Diana: Yeah, there were some special events, but I do want to shout out to those three brands that launched at Expos in case nobody had a nobody in case some people didn’t get to see them. So the first one is called Henrietta Said, which is owned by tropical fruit Nuts out of the Southeast. And that, I would say, was a ginormous hit. It was very fun to launch this nut brand snacking brand went into a space that we hadn’t seen before, and then Unbound kind of had a 02.0 launch after we got some supply chain issues tackled out of last year and they were in the arena this year. Walnut snacking brand. That family is really, really amazing. And then we also got to see the launch of a plant-based cheese spread called Simply V, which was in the breezeway between Hall A and the arena. And it was so great to see the crowds of people at those booths. So there’s just want to shout out to those three brands. And if you don’t, if you don’t, if you haven’t heard of them, you know, just take a look at them online. And then what events that I went to, Oh, my gosh. Okay. So I got invited to more events that I could attend. The ones that I did go to were it was there was one on two on Wednesday nights. One was hosted by women on boards, and that was called Women in Consumer Packaged Goods. So that was a really fun event to go to. Met a lot of women that are on boards of food and beverage brands and aspire to be on board, brand owners. I believe TMG sponsors it in some way, shape, or form. Just a really well-connected, amazing group of humans at that event with some really yummy food. Can I say that was a group that was a super fun, yummy event to go to? And then on the heels of that was the natural network reception welcoming reception for Expo, which was at least 100 people. There were so many people at that event and we got to see some pitch slam products up on the wall floor with some people that I hadn’t seen in a while, and that was really fun. Then on Thursday, what did I do on Thursday? Oh, there was an event that I missed, which was a startup CPG event, and I was super bummed to miss that. I had a private meeting that night that did not allow me to attend that one. So that was a good one and I’d recommend that one, that event to anybody. Then on Friday, I attended in the morning a minority-owned business. What if we call it reception? It was a breakfast networking event. Naturally, Network is really working to kind of build the community of minority-owned business owners and brand owners within the community of naturals simply because. There’s a lot of under-representation in general. Kind of building that network to let people work with each other is really great. And then that afternoon I went to the Project Potluck Luncheon, which is not affiliated with Naturally Network but is also really an organization. People of color who work in CPG. I don’t believe it’s just food and beverage. I believe in it. It’s in other categories as well. It’s connected for anybody so they don’t have to be a project potluck. It’s not about nature, it’s about all CPG. I think it is food and beverage. Shame on me. But it’s this community of people. Mentors and advocates for Project Potluck. And that was a really amazing lunch to go to. And finally, I missed the Jedi Collaborative networking event on Friday evenings. There are just so many people to see in general. I could have gone just for events and been completely busy as well.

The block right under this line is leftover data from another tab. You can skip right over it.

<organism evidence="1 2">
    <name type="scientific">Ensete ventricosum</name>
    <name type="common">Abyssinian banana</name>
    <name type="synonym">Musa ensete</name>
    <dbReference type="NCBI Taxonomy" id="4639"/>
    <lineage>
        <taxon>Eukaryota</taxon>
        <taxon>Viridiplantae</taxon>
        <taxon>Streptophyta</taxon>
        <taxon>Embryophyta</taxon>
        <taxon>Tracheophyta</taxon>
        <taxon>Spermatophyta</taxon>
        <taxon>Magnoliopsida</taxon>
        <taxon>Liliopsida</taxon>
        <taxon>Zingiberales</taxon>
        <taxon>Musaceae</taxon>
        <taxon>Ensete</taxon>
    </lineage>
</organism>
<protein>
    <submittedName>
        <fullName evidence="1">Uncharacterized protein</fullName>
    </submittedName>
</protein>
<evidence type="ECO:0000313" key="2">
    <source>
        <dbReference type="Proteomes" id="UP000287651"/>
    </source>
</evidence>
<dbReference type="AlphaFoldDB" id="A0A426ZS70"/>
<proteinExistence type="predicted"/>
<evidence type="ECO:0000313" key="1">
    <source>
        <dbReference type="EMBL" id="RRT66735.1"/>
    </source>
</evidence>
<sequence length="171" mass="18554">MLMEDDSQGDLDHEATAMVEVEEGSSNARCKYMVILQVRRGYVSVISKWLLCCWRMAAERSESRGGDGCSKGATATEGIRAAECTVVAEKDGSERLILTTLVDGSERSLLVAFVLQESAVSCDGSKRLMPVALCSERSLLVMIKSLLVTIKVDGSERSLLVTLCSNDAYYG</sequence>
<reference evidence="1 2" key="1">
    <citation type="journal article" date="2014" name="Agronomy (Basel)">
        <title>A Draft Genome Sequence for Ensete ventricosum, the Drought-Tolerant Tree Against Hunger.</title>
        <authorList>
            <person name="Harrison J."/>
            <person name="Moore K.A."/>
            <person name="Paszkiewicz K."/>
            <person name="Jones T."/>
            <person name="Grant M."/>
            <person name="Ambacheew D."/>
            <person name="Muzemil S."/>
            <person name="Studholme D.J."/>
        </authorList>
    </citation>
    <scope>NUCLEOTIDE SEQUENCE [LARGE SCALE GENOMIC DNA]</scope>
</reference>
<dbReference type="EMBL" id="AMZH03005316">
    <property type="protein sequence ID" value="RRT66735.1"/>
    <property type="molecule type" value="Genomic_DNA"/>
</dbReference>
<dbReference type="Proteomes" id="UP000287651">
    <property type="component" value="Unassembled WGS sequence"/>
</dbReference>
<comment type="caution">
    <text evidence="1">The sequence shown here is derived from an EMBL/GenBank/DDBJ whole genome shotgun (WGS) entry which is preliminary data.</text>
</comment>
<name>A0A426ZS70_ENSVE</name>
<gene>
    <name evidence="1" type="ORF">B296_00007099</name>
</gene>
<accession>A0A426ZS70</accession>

Mercedes: Well, that I definitely believe. All right. Well, that was awesome. It was great to hear some of the things you’re able to do and the people you were able to connect with while you were there. So speaking of the show, what products were you most surprised or intrigued by as you started to actually do more than just the social events?